Amazon is growing at a great rate, but Walmart is still three times as big, and its online sales are growing even faster than Amazon’s. Surely the larger retailer will be able to catch up, right?
Alas, that’s not what my back of the envelope calculations suggest.
But first, today’s news. According to today’s press release, Amazon had a great first quarter:
Net sales increased 43% to $51.0 billion in the first quarter, compared with $35.7 billion in first quarter 2017. Excluding the $1.6 billion favorable impact from year-over-year changes in foreign exchange rates throughout the quarter, net sales increased 39% compared with first quarter 2017.
Operating income increased 92% to $1.9 billion in the first quarter, compared with operating income of $1.0 billion in first quarter 2017.
Net income was $1.6 billion in the first quarter, or $3.27 per diluted share, compared with net income of $724 million, or $1.48 per diluted share, in first quarter 2017.
It is hard to tell what that means in the absence of context, so let’s take a moment and compare Amazon’s growth to Walmart’s.
Walmart has not reported their revenue for the first quarter, so in order to compare the two we have to go back to their end of year financial reports (both companies have fiscal years that follow the calendar year).
Net sales increased 31% to $177.9 billion, compared with $136.0 billion in 2016. Excluding the $210 million favorable impact from year-over-year changes in foreign exchange rates throughout the year, net sales increased 31% compared with 2016.
Operating income decreased 2% to $4.1 billion, compared with operating income of $4.2 billion in 2016.
Net income was $3.0 billion, or $6.15 per diluted share, compared with net income of $2.4 billion, or $4.90 per diluted share, in 2016.
And here’s Walmart:
Total revenue was $500.3 billion, an increase of $14.5 billion, or 3.0%. Excluding currency, total revenue was $500.9 billion, an increase of $15.1 billion, or 3.1%.
eCommerce sales and GMV at Walmart U.S. increased 44% and 47%, respectively.
Consolidated operating income was $20.4 billion, a decrease of 10.2%. Excluding the impact of discrete charges detailed in this press release, operating income would have been relatively flat.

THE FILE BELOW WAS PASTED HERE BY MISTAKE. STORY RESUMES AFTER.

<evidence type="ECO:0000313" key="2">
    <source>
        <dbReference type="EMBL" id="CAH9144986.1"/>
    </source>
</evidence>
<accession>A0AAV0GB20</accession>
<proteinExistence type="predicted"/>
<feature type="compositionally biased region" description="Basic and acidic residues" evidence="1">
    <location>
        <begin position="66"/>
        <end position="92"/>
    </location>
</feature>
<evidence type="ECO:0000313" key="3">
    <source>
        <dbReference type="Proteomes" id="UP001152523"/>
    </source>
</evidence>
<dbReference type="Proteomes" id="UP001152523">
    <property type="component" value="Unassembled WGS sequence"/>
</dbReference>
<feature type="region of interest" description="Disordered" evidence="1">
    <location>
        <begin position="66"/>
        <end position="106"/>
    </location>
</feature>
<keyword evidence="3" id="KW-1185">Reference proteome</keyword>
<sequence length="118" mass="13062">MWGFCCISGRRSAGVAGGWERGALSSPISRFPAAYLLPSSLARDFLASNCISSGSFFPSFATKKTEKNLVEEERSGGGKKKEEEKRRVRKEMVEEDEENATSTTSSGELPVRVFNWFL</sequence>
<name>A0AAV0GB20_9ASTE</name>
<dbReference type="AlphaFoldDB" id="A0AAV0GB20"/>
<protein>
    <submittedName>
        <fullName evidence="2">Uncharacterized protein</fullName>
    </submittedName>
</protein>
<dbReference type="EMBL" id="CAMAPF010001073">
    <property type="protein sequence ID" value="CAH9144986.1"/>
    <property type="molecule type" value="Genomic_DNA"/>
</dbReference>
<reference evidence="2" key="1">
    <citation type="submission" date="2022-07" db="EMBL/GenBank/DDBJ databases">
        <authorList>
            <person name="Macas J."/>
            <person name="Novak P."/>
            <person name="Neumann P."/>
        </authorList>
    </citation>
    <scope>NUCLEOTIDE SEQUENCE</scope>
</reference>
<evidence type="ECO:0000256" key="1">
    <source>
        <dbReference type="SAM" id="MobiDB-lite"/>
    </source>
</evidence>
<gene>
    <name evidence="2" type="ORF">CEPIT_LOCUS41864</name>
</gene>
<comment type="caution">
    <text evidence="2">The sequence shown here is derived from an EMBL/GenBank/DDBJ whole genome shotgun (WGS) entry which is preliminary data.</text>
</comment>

The company generated $28.3 billion in operating cash flow and returned $14.4 billion to shareholders through dividends and share repurchases.
So while Amazon is growing at three times the rate of Walmart (as measured in dollars, not percentages), the latter is still three times as big.
And more importantly, Walmart is showing signs it is starting to catch up to Amazon in the one area that matters most – online sales. Walmart’s ecommerce revenues increased 44% to Amazon’s 31%.
Of course, Walmart’s ecommerce sales year totaled $11.5 billion. That is chump change compared to Amazon, and the growth rate is not even close to being enough to letting Walmart match Amazon’s growth.
The thing is, if Amazon can grow 31% each year for the next 4 years, Amazon will be about the same size as Walmart. Walmart will also be about the same size it is now, only with an additional $50 billion a year in ecommerce sales.
To be completely honest I was hoping for another result when I started writing this post. I want to show Walmart was going to catch up in the near future. The figures do not support that hypothesis, however.
Walmart took way to long to figure out online sales, and it’s going to hurt them in the not too distant future. Just about the only way that Walmart can hold of Amazon now is to hope for one or more hail Mary passes, including:
- Jeff Bezos dropping dead, and being replaced by a doofus
- people suddenly deciding they don’t want to shop online any more
- regulatory action against Amazon
The second possibility is more likely than the others, but let’s not kid ourselves: it’s incredibly unlikely, at best.
image by JeepersMedia